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By Diana Diamond

Questions on my mind about Palo Alto

Uploaded: Oct 4, 2018

I oftentimes come across things in Palo Alto that make me wonder, “Why does the city …” “Does data on how much services are used back up what the city is spending our money on?” “Is this city spending its money wisely? ” For example:

• Is Palo Alto’s free shuttle system working? It’s a concept the city council loved, and a wonderful idea, but is it really working – and working as well as possible? How many people use it? Do school-age children ride it much? How much does it cost this city? How much do we pay for each ride taken? Are the bus routes the best or do they need to be changed? I have seen no data on our shuttle system, but I often see relatively empty buses.

• Why has “transit-oriented housing” (building apartments and condos near train and bus lines) become such a mantra in city governments when apparently no study has been done locally to see if people who live in these units actually use public transit to get to work? I know transit-oriented sounds like a very logical idea, yet if people living there don’t use trains and buses, maybe we should rethink what we’re doing and perhaps build housing near big companies, e.g., Facebook, Google and Apple. Is it better to build so people live near where they work rather than near buses and trains?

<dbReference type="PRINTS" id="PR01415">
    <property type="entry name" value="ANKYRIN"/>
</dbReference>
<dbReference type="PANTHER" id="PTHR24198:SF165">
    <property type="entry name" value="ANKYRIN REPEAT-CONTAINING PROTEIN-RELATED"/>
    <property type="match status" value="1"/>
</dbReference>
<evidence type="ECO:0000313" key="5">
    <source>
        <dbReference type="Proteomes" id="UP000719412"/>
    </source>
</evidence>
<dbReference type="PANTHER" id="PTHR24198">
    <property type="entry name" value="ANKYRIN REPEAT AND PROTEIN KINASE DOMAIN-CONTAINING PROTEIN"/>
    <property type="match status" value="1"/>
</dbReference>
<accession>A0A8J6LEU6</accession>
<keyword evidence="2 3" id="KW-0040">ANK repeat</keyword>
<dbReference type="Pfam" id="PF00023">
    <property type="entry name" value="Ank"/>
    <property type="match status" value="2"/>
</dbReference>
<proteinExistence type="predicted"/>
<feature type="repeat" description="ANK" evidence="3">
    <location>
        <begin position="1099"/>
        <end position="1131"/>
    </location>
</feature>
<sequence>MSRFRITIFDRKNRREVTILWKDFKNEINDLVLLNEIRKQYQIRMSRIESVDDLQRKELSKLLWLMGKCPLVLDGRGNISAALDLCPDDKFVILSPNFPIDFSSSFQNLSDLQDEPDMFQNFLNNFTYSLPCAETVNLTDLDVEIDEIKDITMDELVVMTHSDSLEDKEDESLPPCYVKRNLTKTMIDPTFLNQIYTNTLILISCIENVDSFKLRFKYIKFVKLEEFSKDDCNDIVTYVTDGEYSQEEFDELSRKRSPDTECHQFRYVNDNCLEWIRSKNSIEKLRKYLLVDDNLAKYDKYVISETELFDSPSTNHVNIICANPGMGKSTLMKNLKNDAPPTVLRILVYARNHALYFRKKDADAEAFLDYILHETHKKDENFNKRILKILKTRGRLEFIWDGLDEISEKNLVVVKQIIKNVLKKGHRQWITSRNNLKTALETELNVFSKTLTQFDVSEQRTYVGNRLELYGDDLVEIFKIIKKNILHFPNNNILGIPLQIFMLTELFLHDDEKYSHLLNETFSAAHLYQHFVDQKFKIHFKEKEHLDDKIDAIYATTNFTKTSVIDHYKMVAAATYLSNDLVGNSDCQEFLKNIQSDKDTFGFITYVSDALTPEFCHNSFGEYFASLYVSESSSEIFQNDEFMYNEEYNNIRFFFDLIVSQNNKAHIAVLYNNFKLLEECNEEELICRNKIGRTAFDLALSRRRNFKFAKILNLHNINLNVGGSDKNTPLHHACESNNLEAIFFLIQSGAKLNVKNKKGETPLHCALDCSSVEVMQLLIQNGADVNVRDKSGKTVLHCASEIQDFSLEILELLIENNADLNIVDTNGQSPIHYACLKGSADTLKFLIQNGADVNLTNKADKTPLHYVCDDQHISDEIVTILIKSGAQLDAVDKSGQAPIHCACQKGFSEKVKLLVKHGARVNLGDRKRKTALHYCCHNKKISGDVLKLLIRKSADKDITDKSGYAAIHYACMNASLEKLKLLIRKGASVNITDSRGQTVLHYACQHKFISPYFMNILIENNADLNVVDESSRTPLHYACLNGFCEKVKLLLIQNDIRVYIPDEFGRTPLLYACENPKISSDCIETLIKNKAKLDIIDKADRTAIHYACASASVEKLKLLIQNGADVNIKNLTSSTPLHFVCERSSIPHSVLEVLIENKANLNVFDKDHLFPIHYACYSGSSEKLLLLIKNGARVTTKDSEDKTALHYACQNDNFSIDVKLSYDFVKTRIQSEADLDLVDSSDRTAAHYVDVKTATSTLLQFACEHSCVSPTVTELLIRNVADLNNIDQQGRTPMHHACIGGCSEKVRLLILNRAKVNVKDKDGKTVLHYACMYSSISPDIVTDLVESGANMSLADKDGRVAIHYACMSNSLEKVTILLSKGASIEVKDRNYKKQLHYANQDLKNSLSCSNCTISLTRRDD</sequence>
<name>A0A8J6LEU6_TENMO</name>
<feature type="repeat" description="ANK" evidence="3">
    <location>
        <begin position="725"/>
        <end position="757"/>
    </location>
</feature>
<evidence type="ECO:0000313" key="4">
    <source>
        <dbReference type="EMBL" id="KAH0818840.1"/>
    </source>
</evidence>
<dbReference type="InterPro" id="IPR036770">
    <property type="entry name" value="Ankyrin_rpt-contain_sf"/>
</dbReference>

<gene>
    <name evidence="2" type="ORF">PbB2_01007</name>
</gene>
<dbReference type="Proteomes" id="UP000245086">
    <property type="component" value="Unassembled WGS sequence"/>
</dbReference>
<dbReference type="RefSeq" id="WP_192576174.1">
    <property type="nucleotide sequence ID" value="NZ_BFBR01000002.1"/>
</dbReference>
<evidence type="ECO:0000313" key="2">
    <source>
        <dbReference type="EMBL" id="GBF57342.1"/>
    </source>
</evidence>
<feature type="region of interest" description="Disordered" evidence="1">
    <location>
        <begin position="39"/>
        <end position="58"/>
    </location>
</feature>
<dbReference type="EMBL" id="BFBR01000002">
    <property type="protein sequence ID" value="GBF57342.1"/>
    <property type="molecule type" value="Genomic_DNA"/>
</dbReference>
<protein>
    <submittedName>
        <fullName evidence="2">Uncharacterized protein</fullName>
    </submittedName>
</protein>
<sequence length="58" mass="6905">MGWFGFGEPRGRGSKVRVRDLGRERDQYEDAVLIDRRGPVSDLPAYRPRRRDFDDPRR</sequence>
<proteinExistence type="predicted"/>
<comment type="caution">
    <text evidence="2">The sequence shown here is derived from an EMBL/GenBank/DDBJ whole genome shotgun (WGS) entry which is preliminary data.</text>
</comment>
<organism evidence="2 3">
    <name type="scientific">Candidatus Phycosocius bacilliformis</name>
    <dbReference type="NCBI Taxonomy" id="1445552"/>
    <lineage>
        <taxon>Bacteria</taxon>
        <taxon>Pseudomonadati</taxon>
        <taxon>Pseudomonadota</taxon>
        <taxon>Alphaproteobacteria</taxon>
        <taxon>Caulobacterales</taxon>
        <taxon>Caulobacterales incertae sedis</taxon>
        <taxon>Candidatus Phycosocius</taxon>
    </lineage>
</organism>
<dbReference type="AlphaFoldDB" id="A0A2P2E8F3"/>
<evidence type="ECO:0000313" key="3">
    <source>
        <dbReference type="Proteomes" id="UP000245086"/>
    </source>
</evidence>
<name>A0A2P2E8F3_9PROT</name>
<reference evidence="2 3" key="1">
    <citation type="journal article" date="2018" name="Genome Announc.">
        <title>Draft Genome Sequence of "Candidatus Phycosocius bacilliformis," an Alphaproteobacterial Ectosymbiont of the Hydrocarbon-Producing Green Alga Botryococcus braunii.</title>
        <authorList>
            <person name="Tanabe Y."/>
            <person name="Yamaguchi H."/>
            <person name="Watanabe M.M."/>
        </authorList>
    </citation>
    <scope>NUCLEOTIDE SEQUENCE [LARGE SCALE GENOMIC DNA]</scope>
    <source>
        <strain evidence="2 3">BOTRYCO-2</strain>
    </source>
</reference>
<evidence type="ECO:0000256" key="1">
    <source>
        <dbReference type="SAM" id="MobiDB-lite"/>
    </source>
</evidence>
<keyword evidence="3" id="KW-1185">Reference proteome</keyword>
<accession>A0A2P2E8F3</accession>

• Why did the Palo Alto City Council very recently give public safety workers (our police and firefighters) an 11.5 %increase over three years? This year there will be a 5.5% raise, next year another 3%, and the year after that an additional 3%. And by the way, these increases are compounded, meaning if a salary goes up 5.5% one year, the next year the 3% is applied to the higher salary. Private industry is not increasing salaries anywhere near 11.5%. I’ve been told the city does this because it wants to retain these workers and doesn’t want them to go to cities that pay a bit more. But the cities then get competitive with each other – if one raises salaries, the other ones also do – like an escalating poker game: City A says it will give 3%, city B then raises its increases to 4%, City C says 4.5%, and finally City D goes up to 5.5% So City D is the winner -- until the next round – while residents lose because the city spends more money on employees and not on bike paths, improving roadways and other things residents want.

• Why do we have three or four of our city officials travel at city expense to welcome a new city someplace on this globe as a council-declared “sister city” -- and then they take occasional trips to visit our sisters? A council boondoggle, perhaps?

• With our new and our renovated libraries, are more people taking out books and using library services now? What are those numbers? Do they justify all this money we spent on libraries? I certainly hope so because I love libraries, but let’s let the numbers justify our love.

• Is Stanford University the only employer that the city is demanding it build housing for its employees? Does Mountain View ask the same of Google or Menlo Park demand employee housing from Facebook? Facebook is building some employee housing, but only a small amount for the thousands of new workers it plans to hire.

I really don’t want to be a skeptic, but Palo Alto certainly does spend a lot of money for its 67,000 residents. Palo Alto has a $220 million general fund this year (up from $140 million several years ago) and it seems use up most of it. Is the city doing a good job on the way it spends our money?

Tell me your thoughts.